- Wake up in the middle of the night to alarms—clear alarms and fix whatever it's alarming about.
- Sometimes have to do midnight sensor or infusion site changes.
Some days are worse than others.
Some days are slightly different, like when I have to change my sensor or change my pump site. Even with a CGM, I can check with my meter up to 6-10 times a day if my sensor is giving me problems.
This has helped me get really good control over my numbers and has brought my A1c, which is a measure of average glucose over the last 2 weeks (though it’s only tested every three months) down to the 5% range.
For a non-diabetic, the normal A1c is below 5.7%.
For a diabetic, anything in the 5% range can astonish a doctor.
Diabetes Affects Everything
It dictates when and for how long I can exercise. It dictates when and how much I can eat. Losing weight as a T1D has the potential to be difficult, because insulin is a hormone that promotes weight gain.
My personal weight loss story revolves around super high highs and super low lows preceding a diet 180 to try low-carb, and subsequently losing 70 pounds.
My diabetes governs the conditions under which I can drive my car.
There are news stories about crashes caused by people who have fallen unconscious from a low blood sugar while driving.
THAT terrifies me. And it’s the reason I have to be so in tune with my body that I can feel the low even if my sensor doesn’t catch it.
There’s stress involved with the daily routine of care, the not-daily fires to put out if something’s gone wonky, and then there’s insurance.
Both the bane of my existence and the reason I’m able to keep such good control.
My sensors come from Byram, and they auto-ship, thank God.
Infusion site supplies come from Edgepark, and they make me log in to "confirm" each order even though it's implied that they auto-ship. (They don't.) I once had Edgepark conveniently forget to tell me they needed a new Rx from my provider, and left my "auto-ship order" sit in processing for two months. This is why I have backups upon backups.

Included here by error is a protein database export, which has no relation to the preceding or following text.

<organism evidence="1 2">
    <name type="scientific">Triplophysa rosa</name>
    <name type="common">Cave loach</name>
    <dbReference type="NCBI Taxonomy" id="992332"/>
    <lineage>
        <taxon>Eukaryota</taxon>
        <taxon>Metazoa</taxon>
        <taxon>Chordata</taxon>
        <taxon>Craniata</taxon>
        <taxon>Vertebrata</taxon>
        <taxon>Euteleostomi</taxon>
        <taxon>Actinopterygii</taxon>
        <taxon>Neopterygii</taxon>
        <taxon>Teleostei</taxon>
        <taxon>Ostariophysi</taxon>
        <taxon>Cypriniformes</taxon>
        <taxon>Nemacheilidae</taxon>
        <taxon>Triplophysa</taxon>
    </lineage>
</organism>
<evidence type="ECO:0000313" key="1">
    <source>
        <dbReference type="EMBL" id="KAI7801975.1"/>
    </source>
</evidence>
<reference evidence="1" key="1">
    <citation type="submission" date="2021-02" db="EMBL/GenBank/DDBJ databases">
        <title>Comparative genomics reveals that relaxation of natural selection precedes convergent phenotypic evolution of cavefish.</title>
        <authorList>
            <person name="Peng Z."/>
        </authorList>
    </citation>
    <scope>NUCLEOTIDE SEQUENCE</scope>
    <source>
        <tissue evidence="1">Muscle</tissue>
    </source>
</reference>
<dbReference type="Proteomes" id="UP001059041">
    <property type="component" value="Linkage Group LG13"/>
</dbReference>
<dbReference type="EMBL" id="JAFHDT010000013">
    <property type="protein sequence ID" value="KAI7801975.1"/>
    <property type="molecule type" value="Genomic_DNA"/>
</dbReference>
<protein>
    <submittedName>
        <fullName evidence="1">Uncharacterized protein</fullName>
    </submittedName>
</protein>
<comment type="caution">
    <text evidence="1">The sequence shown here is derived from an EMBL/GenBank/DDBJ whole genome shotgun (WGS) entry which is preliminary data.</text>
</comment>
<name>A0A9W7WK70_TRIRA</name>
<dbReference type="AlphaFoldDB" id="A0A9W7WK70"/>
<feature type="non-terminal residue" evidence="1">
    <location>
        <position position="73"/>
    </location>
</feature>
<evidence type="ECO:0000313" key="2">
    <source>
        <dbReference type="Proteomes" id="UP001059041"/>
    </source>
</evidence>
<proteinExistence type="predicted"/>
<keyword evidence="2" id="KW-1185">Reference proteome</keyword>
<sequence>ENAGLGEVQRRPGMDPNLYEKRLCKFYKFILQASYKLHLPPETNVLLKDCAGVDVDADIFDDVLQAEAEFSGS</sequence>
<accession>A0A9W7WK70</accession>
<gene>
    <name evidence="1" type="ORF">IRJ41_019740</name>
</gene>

And... this is the worst one... I have to order my insulin through Canada. Because my corporate insurance won't pay for Novolog (because Humalog is the same, didn't you know???), my doctor writes the script for Novorapid, which is what Novolog is to the rest of the world.
Some days it feels like too much stress to bear, and some people can hit a breaking point. They just can't anymore.
I’m going to preemptively say that I’m lucky to have never experienced diabetic burnout. This is when you just stop taking care of yourself in the futile wish to be “normal.”
Burned out diabetics stop taking their insulin, stop counting their carbs, stop checking their blood sugars, and stop caring.
What follows is a rapid decline in health and stability and you end up worse than ever.
It might be selfish or inconsiderate to say that I think those who are diagnosed young are better off—not because of anything against teenagers or adults, but because we don’t know any other version of “normal.” I was diagnosed at age two—so young that I don’t even remember it, and I’ve never experienced the normality of eating a bowl of breakfast cereal without checking my blood sugar first or giving insulin for it.
Burnout is terrifying to me, and it’s caused by stress.
The stress of diabetes is not a joke. Diabetes is not a joke, despite how Wilfred Brimley pronounced it.
At this point, it feels and sounds like I’m just complaining about this disease, but like all things, it’s a balancing act.
I have friends that I never would’ve met without having diabetes, and for these people, I’m eternally grateful. I love talking about diabetes with interested parties at work or when I was in school.
So yeah, it’s stressful, it’s annoying, and I often wish I didn’t have it.
But it’s also a blessing in disguise.